Thanks Yumiko, I put the car totally back together. That bolt is not going to come out with vice grips, its in there way too tight. I put in the 160 thermostat, new gasket, and gasket sealer. Put back on the throttle body, connected everything back along with the air intake filter. Put the coolant back in. I'm not dealing with it anymore, all I am going to do is screw it up more. I am going to see if it starts in the morning, watch it pour out coolant and feel sorry I bothered. Ill take it to the shop this week, hopefully they can do something about it without taking the whole thing apart. Thanks for the help guys but once again an easy job turned into a nightmare with my car, like always.
I had a lot of GTA work turn into nighmare in the past, nothing broken or anything, but much more work then first thought it would be.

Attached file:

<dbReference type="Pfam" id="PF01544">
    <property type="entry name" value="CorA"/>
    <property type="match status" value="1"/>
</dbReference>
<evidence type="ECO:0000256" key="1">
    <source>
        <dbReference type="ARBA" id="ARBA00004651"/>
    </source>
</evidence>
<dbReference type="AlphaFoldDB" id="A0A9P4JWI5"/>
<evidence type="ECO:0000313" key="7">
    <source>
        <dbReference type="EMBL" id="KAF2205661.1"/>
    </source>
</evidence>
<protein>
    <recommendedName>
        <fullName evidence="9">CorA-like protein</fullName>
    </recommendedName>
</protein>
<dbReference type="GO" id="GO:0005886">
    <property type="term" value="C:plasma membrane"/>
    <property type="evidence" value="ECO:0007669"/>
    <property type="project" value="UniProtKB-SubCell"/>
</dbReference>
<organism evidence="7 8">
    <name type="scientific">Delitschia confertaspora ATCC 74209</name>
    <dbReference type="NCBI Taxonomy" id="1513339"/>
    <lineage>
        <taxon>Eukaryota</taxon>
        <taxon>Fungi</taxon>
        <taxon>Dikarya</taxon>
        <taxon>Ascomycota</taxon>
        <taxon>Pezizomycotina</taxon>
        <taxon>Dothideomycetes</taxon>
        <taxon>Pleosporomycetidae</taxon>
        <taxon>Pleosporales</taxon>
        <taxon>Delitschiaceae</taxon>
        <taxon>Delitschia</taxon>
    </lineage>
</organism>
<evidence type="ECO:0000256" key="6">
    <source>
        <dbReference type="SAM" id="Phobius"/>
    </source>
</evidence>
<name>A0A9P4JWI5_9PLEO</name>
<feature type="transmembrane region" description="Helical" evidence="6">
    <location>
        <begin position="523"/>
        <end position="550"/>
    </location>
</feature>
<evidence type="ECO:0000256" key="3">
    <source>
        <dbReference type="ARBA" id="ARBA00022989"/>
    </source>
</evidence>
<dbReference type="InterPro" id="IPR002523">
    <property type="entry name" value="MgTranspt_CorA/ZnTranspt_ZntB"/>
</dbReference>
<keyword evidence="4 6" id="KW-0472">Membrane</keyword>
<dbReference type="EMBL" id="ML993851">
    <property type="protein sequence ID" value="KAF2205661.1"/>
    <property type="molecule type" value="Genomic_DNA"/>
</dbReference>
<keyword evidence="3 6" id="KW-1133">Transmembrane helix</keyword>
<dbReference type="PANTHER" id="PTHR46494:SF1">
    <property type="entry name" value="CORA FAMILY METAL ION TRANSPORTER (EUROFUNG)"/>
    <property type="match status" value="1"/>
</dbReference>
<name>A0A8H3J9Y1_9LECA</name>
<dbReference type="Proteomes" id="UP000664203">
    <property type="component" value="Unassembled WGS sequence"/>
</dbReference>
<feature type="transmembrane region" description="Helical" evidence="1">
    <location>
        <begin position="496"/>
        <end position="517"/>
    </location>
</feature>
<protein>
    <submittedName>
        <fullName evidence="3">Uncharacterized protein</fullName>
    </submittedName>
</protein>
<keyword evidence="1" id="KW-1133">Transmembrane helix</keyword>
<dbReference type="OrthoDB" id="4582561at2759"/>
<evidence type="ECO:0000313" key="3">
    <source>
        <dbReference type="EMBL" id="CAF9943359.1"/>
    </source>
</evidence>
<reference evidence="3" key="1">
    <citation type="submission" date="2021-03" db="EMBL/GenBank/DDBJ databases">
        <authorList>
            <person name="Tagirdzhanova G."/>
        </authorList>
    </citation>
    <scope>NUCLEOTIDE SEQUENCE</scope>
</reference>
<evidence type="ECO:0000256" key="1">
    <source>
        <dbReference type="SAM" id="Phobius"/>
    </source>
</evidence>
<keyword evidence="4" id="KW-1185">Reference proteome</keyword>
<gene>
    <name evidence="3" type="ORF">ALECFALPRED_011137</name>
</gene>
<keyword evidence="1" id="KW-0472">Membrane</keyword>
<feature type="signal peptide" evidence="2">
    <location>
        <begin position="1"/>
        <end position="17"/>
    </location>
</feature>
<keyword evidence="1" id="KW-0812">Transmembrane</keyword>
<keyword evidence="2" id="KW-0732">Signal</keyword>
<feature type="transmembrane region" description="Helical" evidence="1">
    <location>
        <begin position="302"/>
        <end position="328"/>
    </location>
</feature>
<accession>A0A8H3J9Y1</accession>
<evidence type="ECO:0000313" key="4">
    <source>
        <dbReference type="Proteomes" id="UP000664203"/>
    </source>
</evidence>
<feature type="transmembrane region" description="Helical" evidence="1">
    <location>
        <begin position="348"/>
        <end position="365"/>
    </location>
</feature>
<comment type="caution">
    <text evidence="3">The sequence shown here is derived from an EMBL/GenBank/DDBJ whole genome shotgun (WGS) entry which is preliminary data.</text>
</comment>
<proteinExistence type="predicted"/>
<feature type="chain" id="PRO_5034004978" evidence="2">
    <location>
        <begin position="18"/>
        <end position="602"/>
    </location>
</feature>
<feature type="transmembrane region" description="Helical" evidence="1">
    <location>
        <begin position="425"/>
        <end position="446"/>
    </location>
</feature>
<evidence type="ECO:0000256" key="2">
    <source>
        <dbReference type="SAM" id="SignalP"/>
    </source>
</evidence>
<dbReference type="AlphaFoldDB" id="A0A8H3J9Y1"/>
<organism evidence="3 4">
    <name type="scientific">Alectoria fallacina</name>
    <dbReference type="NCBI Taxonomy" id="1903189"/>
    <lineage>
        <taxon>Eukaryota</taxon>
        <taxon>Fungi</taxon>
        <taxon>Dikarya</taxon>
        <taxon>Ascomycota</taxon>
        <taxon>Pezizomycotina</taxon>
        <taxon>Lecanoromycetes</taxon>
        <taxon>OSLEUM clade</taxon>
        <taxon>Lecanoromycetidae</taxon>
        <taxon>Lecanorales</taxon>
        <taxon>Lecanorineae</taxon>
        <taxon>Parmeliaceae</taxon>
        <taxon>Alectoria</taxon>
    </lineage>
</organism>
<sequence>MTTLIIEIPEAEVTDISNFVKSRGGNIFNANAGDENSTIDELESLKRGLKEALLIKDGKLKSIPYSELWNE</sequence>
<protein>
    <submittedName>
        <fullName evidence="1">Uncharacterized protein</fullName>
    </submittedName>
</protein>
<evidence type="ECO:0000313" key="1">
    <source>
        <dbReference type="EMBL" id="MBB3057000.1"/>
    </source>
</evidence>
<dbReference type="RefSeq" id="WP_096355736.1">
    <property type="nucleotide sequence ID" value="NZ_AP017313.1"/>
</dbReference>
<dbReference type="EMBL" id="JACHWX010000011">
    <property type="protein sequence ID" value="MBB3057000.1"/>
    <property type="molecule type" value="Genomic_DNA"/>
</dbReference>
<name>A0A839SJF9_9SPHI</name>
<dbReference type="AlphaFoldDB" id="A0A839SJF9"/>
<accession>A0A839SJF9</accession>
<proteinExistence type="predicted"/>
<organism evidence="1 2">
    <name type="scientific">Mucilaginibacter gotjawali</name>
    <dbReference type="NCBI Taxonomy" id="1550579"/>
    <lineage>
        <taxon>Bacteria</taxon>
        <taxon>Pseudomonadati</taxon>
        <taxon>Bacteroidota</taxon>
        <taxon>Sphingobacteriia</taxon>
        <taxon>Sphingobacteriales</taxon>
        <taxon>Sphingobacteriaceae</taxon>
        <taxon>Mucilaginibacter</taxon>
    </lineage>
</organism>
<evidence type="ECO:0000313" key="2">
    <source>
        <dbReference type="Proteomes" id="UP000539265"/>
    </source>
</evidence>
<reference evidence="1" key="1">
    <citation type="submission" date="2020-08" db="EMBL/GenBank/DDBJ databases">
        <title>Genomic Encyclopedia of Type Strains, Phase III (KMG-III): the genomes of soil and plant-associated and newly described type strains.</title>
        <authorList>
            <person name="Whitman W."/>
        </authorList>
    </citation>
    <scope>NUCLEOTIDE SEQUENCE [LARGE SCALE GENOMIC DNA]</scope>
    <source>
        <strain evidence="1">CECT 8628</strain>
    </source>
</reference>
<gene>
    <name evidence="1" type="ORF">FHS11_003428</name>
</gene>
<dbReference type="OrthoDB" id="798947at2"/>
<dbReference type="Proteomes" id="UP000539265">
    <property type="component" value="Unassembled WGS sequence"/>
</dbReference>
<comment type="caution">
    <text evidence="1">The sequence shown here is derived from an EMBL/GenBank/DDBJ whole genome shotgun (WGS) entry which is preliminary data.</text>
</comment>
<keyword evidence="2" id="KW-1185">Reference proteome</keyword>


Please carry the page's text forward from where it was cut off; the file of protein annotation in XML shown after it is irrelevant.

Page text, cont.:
If you had a grinder, you could have perhaps grinded the sides of the bolt a little bit to make it square enought to put on a wrench maybe. I have seen some of my friends who were mechanics do that a long time ago. But in your situation, the bolt could really be so bad that the threads are destroyed and that it will not ever come out.

Next time try not to use breaker bar because with that type of leverage, it is very easy to break something because you really are not aware of how much pressures you are applying. I say this because when we were rebuilding my GTA engine, some of my friends told us not to use large breaker bars and half inch drive size tools. Use the smaller ones so you are more aware of how much pressures your applying.